After a 5.6km first leg around a segment of Lake Te Anau, the trail lifted out of what felt like a common park and angled into thicker forest. It didn’t bother me that the first day was plain with no remarkable views and without particularly gripping scenes of nature because I knew that the Kepler’s great promise resided in its second day—a trail that wobbled like built on a blade over a mountain ridge that had splendid lake and mountain scenery to either side. But for the moment I was resorting to the simple advice of “put one foot in front of the other” to make it to the end of day one. Each step forward took an incredible amount of will, and what allowed me to finish the mountain at all was the reasoning: I just took one step, what’s one more?
The 8.2km ascent felt like absolute death. And my bag decided to become like every ally I’d ever had in every Risk game I’d ever played and betrayed me when it was most opportune to do so—as soon as the trail lifted to its steepest pitch. I swayed across the track and tried my damnedest to not look like a sad and sorry sack to the hikers who were descending. I admitted that I’d probably let myself physically go a bit too much leading up to the hike. It had been over a week since my last Great Walk trek and I’d been content eating burgers and being lazy. Once my eyelids started to fall I had to act. I sat on the first large stump I found, left my pack buckled across my chest and waist, slumped my chin onto my chest, and fell asleep. An hour later I woke up more groggy and sluggish, but the nap had filled with energy a reservoir that I dipped into once I emerged from the tree line and saw I had a kilometer left to the hut.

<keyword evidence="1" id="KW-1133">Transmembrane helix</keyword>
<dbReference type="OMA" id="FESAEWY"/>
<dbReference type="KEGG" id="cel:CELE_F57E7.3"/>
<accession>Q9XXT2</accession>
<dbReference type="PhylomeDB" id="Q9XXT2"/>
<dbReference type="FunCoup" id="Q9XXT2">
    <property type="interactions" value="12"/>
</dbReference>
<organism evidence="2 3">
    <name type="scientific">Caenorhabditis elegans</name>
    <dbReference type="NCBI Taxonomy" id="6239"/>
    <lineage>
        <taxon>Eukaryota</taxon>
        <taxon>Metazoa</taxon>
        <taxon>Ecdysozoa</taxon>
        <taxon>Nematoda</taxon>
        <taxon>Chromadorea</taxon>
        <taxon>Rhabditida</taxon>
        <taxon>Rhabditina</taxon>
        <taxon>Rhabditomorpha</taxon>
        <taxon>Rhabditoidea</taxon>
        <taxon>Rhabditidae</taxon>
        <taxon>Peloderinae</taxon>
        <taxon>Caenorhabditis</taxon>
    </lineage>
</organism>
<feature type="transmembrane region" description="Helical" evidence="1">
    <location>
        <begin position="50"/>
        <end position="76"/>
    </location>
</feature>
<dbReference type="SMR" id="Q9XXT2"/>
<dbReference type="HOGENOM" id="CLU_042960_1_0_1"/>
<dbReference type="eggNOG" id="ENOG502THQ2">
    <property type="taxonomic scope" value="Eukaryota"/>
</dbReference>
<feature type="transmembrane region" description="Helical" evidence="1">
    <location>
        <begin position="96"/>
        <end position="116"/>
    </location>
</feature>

The wind was ferocious on the mountain top. When I was in the forest, mostly protected, I’d seen that the wind had uprooted trees. What the wind does is twirl the trees like in a blender, and the constant swirling lessens the roots’ grip on the soil until the correct gust simply plops the tree over. Entire swaths of forest in New Zealand have been leveled this way.
Once rain began falling I collapsed my trekking poles and ran to the hut.